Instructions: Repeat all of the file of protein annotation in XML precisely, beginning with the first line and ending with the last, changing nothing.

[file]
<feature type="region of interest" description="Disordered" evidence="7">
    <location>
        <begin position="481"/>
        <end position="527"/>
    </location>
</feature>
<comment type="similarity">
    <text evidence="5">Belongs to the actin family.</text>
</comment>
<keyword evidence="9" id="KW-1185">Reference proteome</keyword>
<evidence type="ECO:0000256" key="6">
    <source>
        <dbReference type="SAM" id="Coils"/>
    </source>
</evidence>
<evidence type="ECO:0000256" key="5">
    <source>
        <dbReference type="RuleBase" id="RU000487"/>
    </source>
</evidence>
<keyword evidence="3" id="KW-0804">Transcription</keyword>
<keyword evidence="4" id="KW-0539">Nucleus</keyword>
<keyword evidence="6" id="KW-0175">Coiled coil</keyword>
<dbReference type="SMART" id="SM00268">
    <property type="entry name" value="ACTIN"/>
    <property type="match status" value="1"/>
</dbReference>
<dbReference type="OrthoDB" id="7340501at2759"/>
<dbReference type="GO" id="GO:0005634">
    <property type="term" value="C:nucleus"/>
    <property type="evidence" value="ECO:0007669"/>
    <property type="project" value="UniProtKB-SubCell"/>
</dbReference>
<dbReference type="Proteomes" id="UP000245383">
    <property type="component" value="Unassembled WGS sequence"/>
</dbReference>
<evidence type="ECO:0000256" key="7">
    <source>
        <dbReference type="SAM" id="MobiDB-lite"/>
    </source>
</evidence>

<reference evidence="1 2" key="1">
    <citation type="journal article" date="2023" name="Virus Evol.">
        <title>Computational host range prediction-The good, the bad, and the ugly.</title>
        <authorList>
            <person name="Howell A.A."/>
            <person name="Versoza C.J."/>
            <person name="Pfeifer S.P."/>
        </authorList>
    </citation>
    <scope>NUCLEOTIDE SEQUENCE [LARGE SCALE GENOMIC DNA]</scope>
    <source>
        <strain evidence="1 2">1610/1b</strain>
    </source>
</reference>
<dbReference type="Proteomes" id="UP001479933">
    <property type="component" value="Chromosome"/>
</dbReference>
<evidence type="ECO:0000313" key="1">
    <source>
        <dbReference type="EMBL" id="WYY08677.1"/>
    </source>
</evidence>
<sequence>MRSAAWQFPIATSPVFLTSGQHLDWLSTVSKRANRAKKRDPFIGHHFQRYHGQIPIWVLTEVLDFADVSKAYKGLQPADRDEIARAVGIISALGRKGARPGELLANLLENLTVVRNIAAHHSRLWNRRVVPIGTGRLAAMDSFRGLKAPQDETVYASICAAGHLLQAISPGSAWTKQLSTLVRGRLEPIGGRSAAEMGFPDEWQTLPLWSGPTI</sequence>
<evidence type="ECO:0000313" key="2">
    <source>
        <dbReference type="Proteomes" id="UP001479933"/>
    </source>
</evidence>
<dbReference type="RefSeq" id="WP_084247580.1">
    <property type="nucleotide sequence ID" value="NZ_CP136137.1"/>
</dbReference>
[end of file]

<feature type="region of interest" description="Disordered" evidence="7">
    <location>
        <begin position="481"/>
        <end position="527"/>
    </location>
</feature>
<comment type="similarity">
    <text evidence="5">Belongs to the actin family.</text>
</comment>
<keyword evidence="9" id="KW-1185">Reference proteome</keyword>
<evidence type="ECO:0000256" key="6">
    <source>
        <dbReference type="SAM" id="Coils"/>
    </source>
</evidence>
<evidence type="ECO:0000256" key="5">
    <source>
        <dbReference type="RuleBase" id="RU000487"/>
    </source>
</evidence>
<keyword evidence="3" id="KW-0804">Transcription</keyword>
<keyword evidence="4" id="KW-0539">Nucleus</keyword>
<keyword evidence="6" id="KW-0175">Coiled coil</keyword>
<dbReference type="SMART" id="SM00268">
    <property type="entry name" value="ACTIN"/>
    <property type="match status" value="1"/>
</dbReference>
<dbReference type="OrthoDB" id="7340501at2759"/>
<dbReference type="GO" id="GO:0005634">
    <property type="term" value="C:nucleus"/>
    <property type="evidence" value="ECO:0007669"/>
    <property type="project" value="UniProtKB-SubCell"/>
</dbReference>
<dbReference type="Proteomes" id="UP000245383">
    <property type="component" value="Unassembled WGS sequence"/>
</dbReference>
<evidence type="ECO:0000256" key="7">
    <source>
        <dbReference type="SAM" id="MobiDB-lite"/>
    </source>
</evidence>

<reference evidence="1 2" key="1">
    <citation type="journal article" date="2023" name="Virus Evol.">
        <title>Computational host range prediction-The good, the bad, and the ugly.</title>
        <authorList>
            <person name="Howell A.A."/>
            <person name="Versoza C.J."/>
            <person name="Pfeifer S.P."/>
        </authorList>
    </citation>
    <scope>NUCLEOTIDE SEQUENCE [LARGE SCALE GENOMIC DNA]</scope>
    <source>
        <strain evidence="1 2">1610/1b</strain>
    </source>
</reference>
<dbReference type="Proteomes" id="UP001479933">
    <property type="component" value="Chromosome"/>
</dbReference>
<evidence type="ECO:0000313" key="1">
    <source>
        <dbReference type="EMBL" id="WYY08677.1"/>
    </source>
</evidence>
<sequence>MRSAAWQFPIATSPVFLTSGQHLDWLSTVSKRANRAKKRDPFIGHHFQRYHGQIPIWVLTEVLDFADVSKAYKGLQPADRDEIARAVGIISALGRKGARPGELLANLLENLTVVRNIAAHHSRLWNRRVVPIGTGRLAAMDSFRGLKAPQDETVYASICAAGHLLQAISPGSAWTKQLSTLVRGRLEPIGGRSAAEMGFPDEWQTLPLWSGPTI</sequence>
<evidence type="ECO:0000313" key="2">
    <source>
        <dbReference type="Proteomes" id="UP001479933"/>
    </source>
</evidence>
<dbReference type="RefSeq" id="WP_084247580.1">
    <property type="nucleotide sequence ID" value="NZ_CP136137.1"/>
</dbReference>